Good morning, everyone.
Great blessings to be with you again this morning. This would be my last time being here for a little bit because I’m heading back to California tomorrow to continue to discern with a group of monks out there in beautiful Berkeley, California. Some people have it rough, I guess. Right. But we’ll see how that goes. I promise you, I will be back later this year. And for those you’ve known a little bit about my journey, I continue to appreciate all of the prayers and support.
You know, today we hear the parable of the Good Samaritan. It’s perhaps one of the most famous parables of Jesus. It’s one that has impacted us on many levels. It’s even in our secular laws. We all know about Good Samaritan laws when someone attempts to help someone out of the goodness of their heart, and even if they kind of mess it up, they’re protected.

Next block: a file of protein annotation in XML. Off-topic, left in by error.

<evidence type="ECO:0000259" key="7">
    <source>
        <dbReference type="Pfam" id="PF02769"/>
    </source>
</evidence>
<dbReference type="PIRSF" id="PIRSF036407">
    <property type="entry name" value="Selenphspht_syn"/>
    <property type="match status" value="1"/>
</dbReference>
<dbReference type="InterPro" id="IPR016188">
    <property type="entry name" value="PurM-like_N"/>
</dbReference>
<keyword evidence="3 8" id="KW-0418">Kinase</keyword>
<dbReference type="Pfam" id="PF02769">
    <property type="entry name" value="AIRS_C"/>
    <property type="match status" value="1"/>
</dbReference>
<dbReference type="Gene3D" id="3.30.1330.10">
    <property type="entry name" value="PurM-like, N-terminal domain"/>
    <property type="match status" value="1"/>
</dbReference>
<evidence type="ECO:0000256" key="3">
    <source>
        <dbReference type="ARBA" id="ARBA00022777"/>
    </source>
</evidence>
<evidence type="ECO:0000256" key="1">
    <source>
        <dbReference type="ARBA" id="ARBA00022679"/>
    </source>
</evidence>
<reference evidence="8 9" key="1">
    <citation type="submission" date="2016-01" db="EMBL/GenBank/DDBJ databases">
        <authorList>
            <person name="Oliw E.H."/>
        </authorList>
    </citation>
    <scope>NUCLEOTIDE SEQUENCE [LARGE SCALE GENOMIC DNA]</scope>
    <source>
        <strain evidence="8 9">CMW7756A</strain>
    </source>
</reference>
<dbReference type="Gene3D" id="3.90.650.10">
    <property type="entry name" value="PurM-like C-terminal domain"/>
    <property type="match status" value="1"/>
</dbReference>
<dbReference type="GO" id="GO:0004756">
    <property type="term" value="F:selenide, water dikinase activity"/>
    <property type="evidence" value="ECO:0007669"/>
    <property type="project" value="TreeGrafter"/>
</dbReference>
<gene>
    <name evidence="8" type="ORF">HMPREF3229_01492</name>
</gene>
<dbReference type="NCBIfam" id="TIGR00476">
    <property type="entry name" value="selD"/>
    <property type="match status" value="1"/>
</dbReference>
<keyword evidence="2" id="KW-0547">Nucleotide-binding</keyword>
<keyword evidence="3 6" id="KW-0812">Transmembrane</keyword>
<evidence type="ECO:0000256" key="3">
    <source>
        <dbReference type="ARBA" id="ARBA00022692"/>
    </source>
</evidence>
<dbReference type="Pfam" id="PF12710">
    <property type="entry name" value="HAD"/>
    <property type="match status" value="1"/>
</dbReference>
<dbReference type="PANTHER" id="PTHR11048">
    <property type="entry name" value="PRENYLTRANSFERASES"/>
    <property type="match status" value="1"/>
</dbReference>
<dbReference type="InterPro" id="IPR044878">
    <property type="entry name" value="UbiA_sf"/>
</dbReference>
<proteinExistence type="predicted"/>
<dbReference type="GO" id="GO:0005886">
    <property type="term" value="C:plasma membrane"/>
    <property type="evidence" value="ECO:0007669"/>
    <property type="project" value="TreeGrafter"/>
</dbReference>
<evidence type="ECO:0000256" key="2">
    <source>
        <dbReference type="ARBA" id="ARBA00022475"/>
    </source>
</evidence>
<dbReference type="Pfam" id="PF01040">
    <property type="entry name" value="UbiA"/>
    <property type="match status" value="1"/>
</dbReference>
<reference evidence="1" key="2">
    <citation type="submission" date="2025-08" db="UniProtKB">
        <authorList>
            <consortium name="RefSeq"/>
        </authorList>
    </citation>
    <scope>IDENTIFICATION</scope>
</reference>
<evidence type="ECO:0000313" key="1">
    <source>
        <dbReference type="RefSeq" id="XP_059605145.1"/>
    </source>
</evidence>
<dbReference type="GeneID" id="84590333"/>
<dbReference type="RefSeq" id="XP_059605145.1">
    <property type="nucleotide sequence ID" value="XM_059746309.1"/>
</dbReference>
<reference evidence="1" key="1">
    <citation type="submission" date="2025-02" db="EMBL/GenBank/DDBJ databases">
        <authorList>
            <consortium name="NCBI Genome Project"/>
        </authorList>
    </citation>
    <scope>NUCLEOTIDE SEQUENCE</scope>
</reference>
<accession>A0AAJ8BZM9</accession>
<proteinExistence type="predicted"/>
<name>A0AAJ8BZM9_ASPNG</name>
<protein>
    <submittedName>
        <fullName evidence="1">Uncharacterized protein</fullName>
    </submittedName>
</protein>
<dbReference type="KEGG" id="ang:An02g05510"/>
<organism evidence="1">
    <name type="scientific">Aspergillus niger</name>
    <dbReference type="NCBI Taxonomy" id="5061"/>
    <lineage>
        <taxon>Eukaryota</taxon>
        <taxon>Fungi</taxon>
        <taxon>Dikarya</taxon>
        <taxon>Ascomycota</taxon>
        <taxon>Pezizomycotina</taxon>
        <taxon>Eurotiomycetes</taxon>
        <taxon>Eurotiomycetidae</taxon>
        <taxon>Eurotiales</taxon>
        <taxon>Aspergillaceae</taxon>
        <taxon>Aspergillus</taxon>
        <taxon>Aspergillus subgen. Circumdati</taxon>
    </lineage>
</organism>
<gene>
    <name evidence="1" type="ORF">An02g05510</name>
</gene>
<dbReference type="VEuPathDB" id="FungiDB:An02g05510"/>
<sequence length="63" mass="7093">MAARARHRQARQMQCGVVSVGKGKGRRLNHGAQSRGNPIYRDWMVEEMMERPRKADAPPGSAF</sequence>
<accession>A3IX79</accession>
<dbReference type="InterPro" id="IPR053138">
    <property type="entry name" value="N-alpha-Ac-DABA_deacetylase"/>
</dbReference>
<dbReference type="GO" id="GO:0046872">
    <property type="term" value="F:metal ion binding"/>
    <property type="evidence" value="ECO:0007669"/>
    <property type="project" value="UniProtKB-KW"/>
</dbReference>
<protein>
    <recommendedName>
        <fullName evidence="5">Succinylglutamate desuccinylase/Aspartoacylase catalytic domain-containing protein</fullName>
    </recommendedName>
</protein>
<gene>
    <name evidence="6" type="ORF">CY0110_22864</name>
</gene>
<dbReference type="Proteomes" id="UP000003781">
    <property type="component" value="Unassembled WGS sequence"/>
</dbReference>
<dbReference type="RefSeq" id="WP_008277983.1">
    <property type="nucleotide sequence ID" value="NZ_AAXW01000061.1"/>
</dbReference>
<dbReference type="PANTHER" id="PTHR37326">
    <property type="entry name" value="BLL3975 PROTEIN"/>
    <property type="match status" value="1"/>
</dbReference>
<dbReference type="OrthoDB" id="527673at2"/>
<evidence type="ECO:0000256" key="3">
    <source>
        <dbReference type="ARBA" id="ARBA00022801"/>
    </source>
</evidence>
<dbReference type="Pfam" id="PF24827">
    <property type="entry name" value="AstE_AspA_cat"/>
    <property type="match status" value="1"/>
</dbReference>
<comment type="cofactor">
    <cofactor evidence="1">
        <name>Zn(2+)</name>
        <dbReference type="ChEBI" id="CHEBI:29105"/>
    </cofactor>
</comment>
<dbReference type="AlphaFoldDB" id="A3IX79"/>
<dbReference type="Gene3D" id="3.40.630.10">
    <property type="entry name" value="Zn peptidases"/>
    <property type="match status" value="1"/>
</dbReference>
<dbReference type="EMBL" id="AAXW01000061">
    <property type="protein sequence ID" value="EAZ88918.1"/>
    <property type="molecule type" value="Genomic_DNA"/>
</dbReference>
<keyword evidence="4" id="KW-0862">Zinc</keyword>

So we know that the Good Samaritan call is something that we all in some way, shape or form aspire to.
Or if anything, we kind of idolize as being the epitome of good.
Yet, if you’re like myself, I find this to be one of the most frustrating parables around.
Because living here in New York City or living in Berkeley, California, we are plagued with lots of suffering around us.
And especially over the last two years, a lot of that suffering has been right in our face.
How many of us even feel comfortable being on the subways anymore?
Because we just don’t know what type of suffering we may encounter.
So we know there are lots of people who need help.
And when we hear this parable, we almost feel okay.
How am I supposed to help these people who I encounter on the streets?
What am I supposed to do when I see someone who’s asking for money?
When I come up the train on Court Street. How can I be a good Samaritan?
Well, it was interesting that this week I also happened to get a newsletter from a place called the St. Francis Inn, which is located in the Kensington section of Philadelphia. This place is very close to my heart because when I was in high school I used to go and work at this soup kitchen shelter run by a group of Franciscan friars and nuns – sisters. It was very transformative in my own faith journey, coming from a very nice suburban background and going into such a criminal infested, drug infested, just poverty stricken area.